Cross at your own risk

Non-official EXO Pedestrian train crossing at end of Ogilvy is safer than you’d think, states City Councilor Mary Deros

The sensors and barricades all set up and in place, assuring safety of the crossing, as specified by City Councilor Deros in our conversation

It’s at the East End of Ogilvy that an EXO train crossing sits, an unofficial one according to signs posted there, but according to City Councilor Deros, it’s safer than you would think, or safer than the sign posted on the fence would have you believe.

A member of the community reaches out

It was Mary McCutcheon, a member of the community that reached out to me to write a piece on this, hopefully in the process, shedding a little bit of light on an interesting tidbit that may have gone unnoticed by most. It hasn’t gone unnoticed by City Councilor Deros however, and we have what she had to say in detail.

As it stands right now

Two ladies cross into Park Extension, hoping to finish up with their day’s shopping, cutting their walking rout by more than half by using the crossing

I went to investigate the crossing on a Saturday afternoon. The sky was clear and the temperature was just right, so, a lot of pedestrians were out and about. What I saw was incredible … in terms of how many people use the crossing, paying no mind to the sign set in place warning of supposed imminent danger. In fact, the sign was even vandalized at some point, it seemed, only half of it remains.

In a fifteen minute time span, over forty people crossed, carrying grocery bags from Provigo, going back towards the east, and many coming over towards the west and Park Ex, heading towards the Parc Metro Station, or wherever their daily walking would take them. Even cyclists crossed. But the one thing that didn’t come by in that time was a train, or even the threat of one … and for the longest time.

I saw firsthand that the crossing was indeed safe as it stands, as Mary Deros assured.

A woman crosses the train crossing—the fortieth in fifteen minutes as we observed the goings-on and traffic at the crossing … and what was also interesting to note was that every single person looked both ways before crossing, which shows awareness among citizens using the crossing

Other crossings in the city

Crossing train tracks is actually illegal in other boroughs across the city, specifically in Montreal-North into St-Leonard. There are train tracks that run over Lacordaire Boulevard and the tracks are closed to anyone trying to cross with a small two or so foot fence. Police have given out tickets to those trying to cross, as was witnessed by myself during another investigation. But here, that seems not to be the case.

“Sign, sign … everywhere a sign”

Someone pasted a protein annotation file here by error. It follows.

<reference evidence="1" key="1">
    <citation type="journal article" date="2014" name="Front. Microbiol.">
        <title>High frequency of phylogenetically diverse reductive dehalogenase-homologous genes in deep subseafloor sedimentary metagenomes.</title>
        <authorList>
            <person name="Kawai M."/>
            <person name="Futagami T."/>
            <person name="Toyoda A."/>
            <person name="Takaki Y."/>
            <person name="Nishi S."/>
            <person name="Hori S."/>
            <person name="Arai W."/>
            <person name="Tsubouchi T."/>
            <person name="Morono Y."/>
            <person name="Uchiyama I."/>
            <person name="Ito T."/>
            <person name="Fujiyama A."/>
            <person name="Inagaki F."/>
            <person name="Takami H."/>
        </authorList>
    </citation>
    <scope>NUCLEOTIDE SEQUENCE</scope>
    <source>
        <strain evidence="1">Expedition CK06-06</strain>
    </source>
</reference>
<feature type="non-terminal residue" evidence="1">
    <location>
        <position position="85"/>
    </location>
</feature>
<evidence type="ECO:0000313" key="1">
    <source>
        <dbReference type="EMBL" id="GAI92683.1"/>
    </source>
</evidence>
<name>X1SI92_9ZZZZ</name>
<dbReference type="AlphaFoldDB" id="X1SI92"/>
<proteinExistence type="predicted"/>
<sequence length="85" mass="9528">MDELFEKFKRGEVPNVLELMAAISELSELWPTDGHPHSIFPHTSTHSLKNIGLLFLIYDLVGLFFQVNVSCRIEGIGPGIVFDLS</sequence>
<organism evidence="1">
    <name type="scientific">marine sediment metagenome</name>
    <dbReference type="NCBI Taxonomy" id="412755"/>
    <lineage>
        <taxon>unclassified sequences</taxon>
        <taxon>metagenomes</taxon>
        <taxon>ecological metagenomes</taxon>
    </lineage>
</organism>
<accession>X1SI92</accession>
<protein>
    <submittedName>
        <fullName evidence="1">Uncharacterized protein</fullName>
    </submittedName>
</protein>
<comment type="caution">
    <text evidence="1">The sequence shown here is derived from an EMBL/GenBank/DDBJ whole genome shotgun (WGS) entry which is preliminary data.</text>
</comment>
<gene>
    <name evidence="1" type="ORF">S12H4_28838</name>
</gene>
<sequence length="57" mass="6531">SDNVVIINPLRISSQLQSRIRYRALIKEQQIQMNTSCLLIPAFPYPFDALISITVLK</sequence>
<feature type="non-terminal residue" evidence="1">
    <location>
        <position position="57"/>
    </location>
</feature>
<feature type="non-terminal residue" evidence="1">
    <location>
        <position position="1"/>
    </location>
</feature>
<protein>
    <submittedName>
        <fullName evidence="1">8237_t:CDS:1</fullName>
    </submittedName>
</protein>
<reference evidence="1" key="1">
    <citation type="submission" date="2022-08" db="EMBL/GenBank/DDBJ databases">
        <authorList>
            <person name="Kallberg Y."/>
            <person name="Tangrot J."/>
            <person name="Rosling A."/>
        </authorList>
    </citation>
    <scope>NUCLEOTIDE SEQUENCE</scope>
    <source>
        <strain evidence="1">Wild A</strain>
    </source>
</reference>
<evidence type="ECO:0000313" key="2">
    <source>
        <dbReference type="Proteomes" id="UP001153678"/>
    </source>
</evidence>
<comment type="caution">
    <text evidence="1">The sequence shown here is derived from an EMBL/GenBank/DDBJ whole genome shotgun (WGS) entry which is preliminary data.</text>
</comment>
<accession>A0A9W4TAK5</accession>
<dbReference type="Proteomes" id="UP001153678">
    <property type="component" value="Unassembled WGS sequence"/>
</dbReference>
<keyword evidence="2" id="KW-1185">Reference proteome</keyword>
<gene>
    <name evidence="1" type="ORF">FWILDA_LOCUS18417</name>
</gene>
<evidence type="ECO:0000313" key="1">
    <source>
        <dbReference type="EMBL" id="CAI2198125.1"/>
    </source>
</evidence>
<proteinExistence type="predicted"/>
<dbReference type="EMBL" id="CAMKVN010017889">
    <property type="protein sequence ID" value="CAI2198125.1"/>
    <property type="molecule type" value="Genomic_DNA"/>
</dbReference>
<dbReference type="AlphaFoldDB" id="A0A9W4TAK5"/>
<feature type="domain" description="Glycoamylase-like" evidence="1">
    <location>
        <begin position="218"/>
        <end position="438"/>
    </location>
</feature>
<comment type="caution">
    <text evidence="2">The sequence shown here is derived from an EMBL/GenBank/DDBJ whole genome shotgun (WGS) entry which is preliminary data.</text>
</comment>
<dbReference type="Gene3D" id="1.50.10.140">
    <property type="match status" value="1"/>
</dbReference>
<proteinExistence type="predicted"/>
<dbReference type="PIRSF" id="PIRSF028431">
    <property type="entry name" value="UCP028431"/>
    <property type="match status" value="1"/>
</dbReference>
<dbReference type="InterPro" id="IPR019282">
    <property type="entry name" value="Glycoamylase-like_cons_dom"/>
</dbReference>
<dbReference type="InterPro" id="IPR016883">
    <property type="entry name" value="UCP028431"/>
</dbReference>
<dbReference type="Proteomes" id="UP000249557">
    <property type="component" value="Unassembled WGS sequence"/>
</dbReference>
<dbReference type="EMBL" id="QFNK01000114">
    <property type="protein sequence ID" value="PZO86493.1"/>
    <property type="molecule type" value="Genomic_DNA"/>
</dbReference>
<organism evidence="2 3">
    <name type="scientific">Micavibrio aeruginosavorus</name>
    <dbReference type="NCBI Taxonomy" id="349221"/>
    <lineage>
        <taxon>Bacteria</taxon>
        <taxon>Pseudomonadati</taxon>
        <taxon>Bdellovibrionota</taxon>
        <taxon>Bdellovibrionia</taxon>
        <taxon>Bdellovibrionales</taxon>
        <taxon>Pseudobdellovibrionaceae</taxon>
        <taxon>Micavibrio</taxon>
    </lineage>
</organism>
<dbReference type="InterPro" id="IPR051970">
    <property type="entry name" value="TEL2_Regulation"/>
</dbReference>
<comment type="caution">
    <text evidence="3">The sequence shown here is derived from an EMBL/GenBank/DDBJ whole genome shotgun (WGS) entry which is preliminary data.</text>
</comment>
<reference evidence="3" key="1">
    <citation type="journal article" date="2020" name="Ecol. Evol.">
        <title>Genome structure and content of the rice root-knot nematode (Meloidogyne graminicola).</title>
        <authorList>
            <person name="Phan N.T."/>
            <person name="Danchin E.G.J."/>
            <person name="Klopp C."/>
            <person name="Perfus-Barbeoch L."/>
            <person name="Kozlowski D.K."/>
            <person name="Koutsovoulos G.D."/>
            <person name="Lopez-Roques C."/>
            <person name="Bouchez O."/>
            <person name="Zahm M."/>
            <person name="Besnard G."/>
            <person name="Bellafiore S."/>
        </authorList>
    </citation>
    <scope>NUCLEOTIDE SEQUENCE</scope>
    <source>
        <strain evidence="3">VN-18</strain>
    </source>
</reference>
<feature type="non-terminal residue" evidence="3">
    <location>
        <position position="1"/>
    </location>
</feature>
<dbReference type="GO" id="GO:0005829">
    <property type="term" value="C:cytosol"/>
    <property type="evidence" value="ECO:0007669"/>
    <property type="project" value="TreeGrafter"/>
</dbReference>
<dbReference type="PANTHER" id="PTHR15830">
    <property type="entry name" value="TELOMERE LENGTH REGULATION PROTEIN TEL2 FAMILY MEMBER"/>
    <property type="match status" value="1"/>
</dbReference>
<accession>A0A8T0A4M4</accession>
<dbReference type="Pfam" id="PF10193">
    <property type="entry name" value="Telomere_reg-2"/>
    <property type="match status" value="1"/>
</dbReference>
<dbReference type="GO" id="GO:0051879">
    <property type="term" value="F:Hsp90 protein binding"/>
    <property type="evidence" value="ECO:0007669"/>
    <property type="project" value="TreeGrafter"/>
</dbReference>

The sign suggesting you “cross at your own risk,” has already been vandalized, and perhaps by someone who sees its redundancy

And so it’s as Les Emmerson wrote all those years back: “ …Sign, sign, everywhere a sign / Blockin’ out the scenery, breakin’ my mind / Do this, don’t do that, can’t you read the sign …?”

And maybe most signs these days are there for our safety, this one has certainly left quite a few in the community scratching their heads.

The sign in place, attached to the fence states: “This is not a pedestrian access; the owner is not obliged to maintain this space. We are not responsible in case of accidents. *We suggest you use the shuttle service. (Shuttle located in front of metro)”

The land belongs to the building that is there on the eastern side, apparently.

And the crossing may just as well represent a fork in the road for many who come upon it. Cross and reach your destination in a mere few moments, or, walk all the way around the buildings there, back onto Jean-Talon, under the underpass and all the way to the front of the metro station? Decisions, decisions. The choice is yours, but it’s clear that something needs to be done, assuring the community that this crossing is safe and comfortable.

City Councilor’s comments on the safety of the crossing

Mary Deros finds the sign redundant. It makes no sense to her, as the crossing is a great access point into the community of Park Ex, its businesses and vice-versa. Also, people in Park Ex have to cross there to purchase their tickets, as the ticket booth/machine is on the east side of the tracks.

She further states that a superior court judgment made it an official crossing with safety measures securely set in place. The community “needs” to cross there, she stated.

Of the safety measures she said: “The sensors are already there … the flashing lights, noise sensors, the barricades. It’s not a smooth crossing (because of the awkward fence and uncomfortable pathway as it stands), but that’s the only thing that needs to be done.” This in turn, would definitely make the crossing comfortable, as I stated earlier.

A community in wait

So, as she stated, all that is left to be done is remove the fence that stands in the way on the eastern end of the crossing and pave the path with asphalt, making it an easier placed to cross. She is unclear as to when they would go about doing this, but hopes that it’ll be done this year, as it was promised, and she states that it would be a nice present for the Holidays, as the community and she would surely appreciate it.